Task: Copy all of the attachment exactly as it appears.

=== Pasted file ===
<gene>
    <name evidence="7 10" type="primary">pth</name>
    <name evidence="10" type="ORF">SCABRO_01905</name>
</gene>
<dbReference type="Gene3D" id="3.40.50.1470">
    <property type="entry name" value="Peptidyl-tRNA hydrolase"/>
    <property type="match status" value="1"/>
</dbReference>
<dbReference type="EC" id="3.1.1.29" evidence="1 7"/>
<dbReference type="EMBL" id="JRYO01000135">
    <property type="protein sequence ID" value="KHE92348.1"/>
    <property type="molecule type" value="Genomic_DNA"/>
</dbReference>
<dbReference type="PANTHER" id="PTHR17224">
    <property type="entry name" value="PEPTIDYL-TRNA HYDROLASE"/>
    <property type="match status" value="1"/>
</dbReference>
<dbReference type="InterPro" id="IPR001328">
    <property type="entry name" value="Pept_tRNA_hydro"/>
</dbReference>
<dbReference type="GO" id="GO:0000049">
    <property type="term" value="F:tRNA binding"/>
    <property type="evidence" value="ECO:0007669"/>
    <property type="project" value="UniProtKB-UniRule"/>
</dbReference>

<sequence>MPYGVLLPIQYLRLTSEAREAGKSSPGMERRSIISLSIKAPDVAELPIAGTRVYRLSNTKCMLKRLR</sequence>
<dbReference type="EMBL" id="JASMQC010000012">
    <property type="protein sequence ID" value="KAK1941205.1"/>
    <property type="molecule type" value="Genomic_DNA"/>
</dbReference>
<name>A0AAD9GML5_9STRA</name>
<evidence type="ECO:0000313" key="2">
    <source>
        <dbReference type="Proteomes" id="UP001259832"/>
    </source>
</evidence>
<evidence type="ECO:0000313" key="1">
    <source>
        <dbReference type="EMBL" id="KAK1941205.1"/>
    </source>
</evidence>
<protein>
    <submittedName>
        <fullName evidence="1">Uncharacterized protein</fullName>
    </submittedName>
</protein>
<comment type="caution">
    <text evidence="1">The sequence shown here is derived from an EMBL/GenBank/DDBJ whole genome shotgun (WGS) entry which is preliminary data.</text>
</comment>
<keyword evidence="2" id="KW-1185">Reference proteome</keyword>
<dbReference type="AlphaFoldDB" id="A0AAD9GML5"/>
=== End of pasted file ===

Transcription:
<gene>
    <name evidence="7 10" type="primary">pth</name>
    <name evidence="10" type="ORF">SCABRO_01905</name>
</gene>
<dbReference type="Gene3D" id="3.40.50.1470">
    <property type="entry name" value="Peptidyl-tRNA hydrolase"/>
    <property type="match status" value="1"/>
</dbReference>
<dbReference type="EC" id="3.1.1.29" evidence="1 7"/>
<dbReference type="EMBL" id="JRYO01000135">
    <property type="protein sequence ID" value="KHE92348.1"/>
    <property type="molecule type" value="Genomic_DNA"/>
</dbReference>
<dbReference type="PANTHER" id="PTHR17224">
    <property type="entry name" value="PEPTIDYL-TRNA HYDROLASE"/>
    <property type="match status" value="1"/>
</dbReference>
<dbReference type="InterPro" id="IPR001328">
    <property type="entry name" value="Pept_tRNA_hydro"/>
</dbReference>
<dbReference type="GO" id="GO:0000049">
    <property type="term" value="F:tRNA binding"/>
    <property type="evidence" value="ECO:0007669"/>
    <property type="project" value="UniProtKB-UniRule"/>
</dbReference>

<sequence>MPYGVLLPIQYLRLTSEAREAGKSSPGMERRSIISLSIKAPDVAELPIAGTRVYRLSNTKCMLKRLR</sequence>
<dbReference type="EMBL" id="JASMQC010000012">
    <property type="protein sequence ID" value="KAK1941205.1"/>
    <property type="molecule type" value="Genomic_DNA"/>
</dbReference>
<name>A0AAD9GML5_9STRA</name>
<evidence type="ECO:0000313" key="2">
    <source>
        <dbReference type="Proteomes" id="UP001259832"/>
    </source>
</evidence>
<evidence type="ECO:0000313" key="1">
    <source>
        <dbReference type="EMBL" id="KAK1941205.1"/>
    </source>
</evidence>
<protein>
    <submittedName>
        <fullName evidence="1">Uncharacterized protein</fullName>
    </submittedName>
</protein>
<comment type="caution">
    <text evidence="1">The sequence shown here is derived from an EMBL/GenBank/DDBJ whole genome shotgun (WGS) entry which is preliminary data.</text>
</comment>
<keyword evidence="2" id="KW-1185">Reference proteome</keyword>
<dbReference type="AlphaFoldDB" id="A0AAD9GML5"/>